This findings were revealed by Dr Chris Rayner, of the Royal Adelaide Hospital in Australia, at a conference in the United States. He found when combining alcohol with a mixer containing artificial sweetener it resulted in significantly higher levels of blood-alcohol than the same drink taken with an ordinary mixer.
The blood-alcohol concentration peaked at 66 per cent higher, according to a study in which volunteers were given an orange-flavoured vodka drink made with either a diet or non-diet mixer.
Researchers studied eight volunteers, tracking the rate at which the regular and diet alcoholic drink was emptied from the stomach and their subsequent blood-alcohol levels for three hours. The results showed the gastric emptying time was lower for diet drinks when compared to regular.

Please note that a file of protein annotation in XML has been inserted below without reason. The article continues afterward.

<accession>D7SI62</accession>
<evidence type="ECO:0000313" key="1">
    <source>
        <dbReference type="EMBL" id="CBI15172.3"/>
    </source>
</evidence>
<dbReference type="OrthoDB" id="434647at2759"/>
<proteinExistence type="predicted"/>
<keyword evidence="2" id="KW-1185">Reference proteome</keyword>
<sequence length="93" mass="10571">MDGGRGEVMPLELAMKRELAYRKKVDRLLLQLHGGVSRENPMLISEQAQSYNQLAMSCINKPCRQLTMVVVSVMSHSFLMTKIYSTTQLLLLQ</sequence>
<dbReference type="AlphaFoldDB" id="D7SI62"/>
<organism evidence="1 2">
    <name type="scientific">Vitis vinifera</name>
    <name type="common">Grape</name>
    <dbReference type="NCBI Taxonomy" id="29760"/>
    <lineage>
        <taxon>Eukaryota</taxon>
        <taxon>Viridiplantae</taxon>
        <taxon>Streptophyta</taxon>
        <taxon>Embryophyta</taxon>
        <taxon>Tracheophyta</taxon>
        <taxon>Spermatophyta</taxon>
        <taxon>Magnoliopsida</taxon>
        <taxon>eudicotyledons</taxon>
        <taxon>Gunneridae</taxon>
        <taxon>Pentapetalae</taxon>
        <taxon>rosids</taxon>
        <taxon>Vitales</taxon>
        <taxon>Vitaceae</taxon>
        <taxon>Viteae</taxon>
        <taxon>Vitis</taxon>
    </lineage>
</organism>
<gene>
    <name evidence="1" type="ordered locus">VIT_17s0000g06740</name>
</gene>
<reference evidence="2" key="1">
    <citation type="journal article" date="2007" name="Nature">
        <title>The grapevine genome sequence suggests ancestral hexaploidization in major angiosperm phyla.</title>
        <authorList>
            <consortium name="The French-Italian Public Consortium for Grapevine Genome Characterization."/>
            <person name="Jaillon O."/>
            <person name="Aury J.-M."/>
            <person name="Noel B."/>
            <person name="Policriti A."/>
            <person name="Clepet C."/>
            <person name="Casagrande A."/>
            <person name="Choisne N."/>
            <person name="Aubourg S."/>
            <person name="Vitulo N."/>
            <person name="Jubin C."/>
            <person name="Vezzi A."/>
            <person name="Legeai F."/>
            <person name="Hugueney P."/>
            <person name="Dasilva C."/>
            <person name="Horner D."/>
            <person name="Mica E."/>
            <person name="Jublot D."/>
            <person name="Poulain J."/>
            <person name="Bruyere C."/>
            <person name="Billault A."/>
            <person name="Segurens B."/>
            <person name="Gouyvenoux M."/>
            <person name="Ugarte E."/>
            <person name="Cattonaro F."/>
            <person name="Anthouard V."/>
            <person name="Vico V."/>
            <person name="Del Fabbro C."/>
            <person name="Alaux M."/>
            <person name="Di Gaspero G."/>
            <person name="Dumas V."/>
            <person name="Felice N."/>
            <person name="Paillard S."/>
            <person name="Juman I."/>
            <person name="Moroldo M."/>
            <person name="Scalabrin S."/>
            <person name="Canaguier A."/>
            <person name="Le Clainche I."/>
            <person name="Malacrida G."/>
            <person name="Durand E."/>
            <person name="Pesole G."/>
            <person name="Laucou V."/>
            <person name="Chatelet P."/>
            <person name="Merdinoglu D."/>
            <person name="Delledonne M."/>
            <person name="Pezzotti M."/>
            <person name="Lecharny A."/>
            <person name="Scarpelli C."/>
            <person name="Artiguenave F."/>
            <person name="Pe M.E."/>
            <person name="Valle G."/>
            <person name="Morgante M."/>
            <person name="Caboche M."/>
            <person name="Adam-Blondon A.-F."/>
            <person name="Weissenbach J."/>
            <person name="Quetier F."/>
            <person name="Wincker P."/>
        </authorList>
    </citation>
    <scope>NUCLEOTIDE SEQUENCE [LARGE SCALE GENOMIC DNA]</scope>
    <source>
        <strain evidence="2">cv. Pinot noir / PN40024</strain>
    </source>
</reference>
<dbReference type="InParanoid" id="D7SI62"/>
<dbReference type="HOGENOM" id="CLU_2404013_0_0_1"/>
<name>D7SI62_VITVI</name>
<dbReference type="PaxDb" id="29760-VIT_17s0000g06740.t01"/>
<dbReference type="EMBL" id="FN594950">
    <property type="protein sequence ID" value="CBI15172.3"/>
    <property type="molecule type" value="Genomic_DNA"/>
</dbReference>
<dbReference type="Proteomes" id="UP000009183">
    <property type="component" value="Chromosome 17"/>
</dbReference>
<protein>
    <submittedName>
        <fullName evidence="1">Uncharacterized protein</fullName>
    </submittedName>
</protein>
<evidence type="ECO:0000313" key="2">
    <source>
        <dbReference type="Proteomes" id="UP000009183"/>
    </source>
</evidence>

Peak blood-alcohol concentrations were found to be 'substantially greater' with diet drinks (at 0.05 per cent) while regular drinks measured at 0.03 per cent.
Paul Waterson, of the Scottish Licensed Traders Association, said it that 'The level of absorption isn't the problem - it's actually the alcohol that's the problem.'